Families First Coronavirus Response Act
On March 18, 2020 the Coronavirus relief package was signed into law. Titled the “Families First Coronavirus Response Act”, the act has created a temporary sick paid leave program and a temporary expansion to family/medical leave act. The law goes into effect April 2, 2020 and is effective until December 31, 2020.
The law requires employers with fewer than 500 employees provide emergency sick leave and expands family/medical leave for employees employed for at least 30 days. Under the law, businesses must provide 2 weeks paid sick leave and up to 12 weeks of protected family/medical leave) with 10 weeks paid (not less than 2/3 of employee’s regular rate of pay and capped at $200 per day) and two weeks that can be unpaid.
Sick leave is for employees who are seeking diagnosis or have been quarantined for coronavirus (up to $511 per day) and for employees taking care of a quarantined family member or child due to a school closure from coronavirus (capped at $200 per day).
While employers with more than 25 employees must allow employees to return to work after family/medical leave or sick leave, employers with fewer than 25 employees are exempt from this requirement if they are under economic hardship.
In order to pay employees, the law created a tax credit of 100% of the qualified wages paid to employees. This refundable credit will be applied against payroll taxes. Self-employed individuals can also qualify for a refundable tax credit of 100% of sick leave or 67% of family/medical leave. For self-employed individuals, the credit is applied against income taxes and has the same limits of $511 and $200 above. The law specifies that the Treasury can develop the guidance on what documentation self-employed individuals will need to submit for their credit.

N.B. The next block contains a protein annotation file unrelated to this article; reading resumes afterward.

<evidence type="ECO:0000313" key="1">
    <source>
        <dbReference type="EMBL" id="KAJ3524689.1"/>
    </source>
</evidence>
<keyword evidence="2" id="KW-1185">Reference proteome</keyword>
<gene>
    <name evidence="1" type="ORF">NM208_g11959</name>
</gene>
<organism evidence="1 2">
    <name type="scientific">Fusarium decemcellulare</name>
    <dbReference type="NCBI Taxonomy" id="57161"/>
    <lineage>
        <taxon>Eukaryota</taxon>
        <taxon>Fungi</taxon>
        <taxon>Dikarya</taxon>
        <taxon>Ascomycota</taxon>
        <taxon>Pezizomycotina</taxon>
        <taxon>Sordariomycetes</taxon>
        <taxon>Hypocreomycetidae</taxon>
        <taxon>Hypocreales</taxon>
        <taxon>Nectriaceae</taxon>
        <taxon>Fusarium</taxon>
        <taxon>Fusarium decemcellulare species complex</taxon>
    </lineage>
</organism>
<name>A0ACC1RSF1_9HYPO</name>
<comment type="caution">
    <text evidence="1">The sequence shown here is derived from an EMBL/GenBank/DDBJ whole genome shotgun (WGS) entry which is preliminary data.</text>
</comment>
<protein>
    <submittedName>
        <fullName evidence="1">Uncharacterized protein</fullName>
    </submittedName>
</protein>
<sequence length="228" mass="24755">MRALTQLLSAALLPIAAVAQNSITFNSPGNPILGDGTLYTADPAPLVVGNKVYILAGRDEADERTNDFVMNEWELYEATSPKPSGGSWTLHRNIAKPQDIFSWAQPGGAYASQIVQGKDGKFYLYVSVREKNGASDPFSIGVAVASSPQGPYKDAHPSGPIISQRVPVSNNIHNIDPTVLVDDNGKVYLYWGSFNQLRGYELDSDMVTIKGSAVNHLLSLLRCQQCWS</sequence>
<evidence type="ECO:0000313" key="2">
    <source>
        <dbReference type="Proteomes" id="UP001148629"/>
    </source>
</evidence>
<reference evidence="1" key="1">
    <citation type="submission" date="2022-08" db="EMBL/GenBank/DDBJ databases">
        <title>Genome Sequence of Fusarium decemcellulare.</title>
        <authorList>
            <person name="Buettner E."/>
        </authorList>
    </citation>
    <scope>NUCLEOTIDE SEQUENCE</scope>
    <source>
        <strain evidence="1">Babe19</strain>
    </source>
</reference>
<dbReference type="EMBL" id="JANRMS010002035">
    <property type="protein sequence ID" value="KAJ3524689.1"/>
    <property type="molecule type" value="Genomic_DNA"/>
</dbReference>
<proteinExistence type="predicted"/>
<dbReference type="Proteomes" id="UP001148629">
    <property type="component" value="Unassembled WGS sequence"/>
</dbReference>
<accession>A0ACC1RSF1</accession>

Note: the tax credit is only available to employers with fewer than 500 employees that are required to offer paid sick leave or family/medical leave as a result of this new law. For employers with less than 50 employees, there is an exemption from the extended leave requirement for school closing and childcare if it will cause harm to the business’s ability to operate. The IRS has yet to issue the information an employer will need to provide in order to apply for the exemption.
With these new tax credits available, it is important that employers develop an internal system to track the sick leave and family/medical leave time used by employees due to the virus. It is important for employers to also ensure employee medical data remains private in the process.
We will continue to keep you posted as new developments occur and we get more details on applying for the tax credits related to sick leave and family/medical leave. If you have any questions about this or how it may impact your business and employees, please feel free to reach out.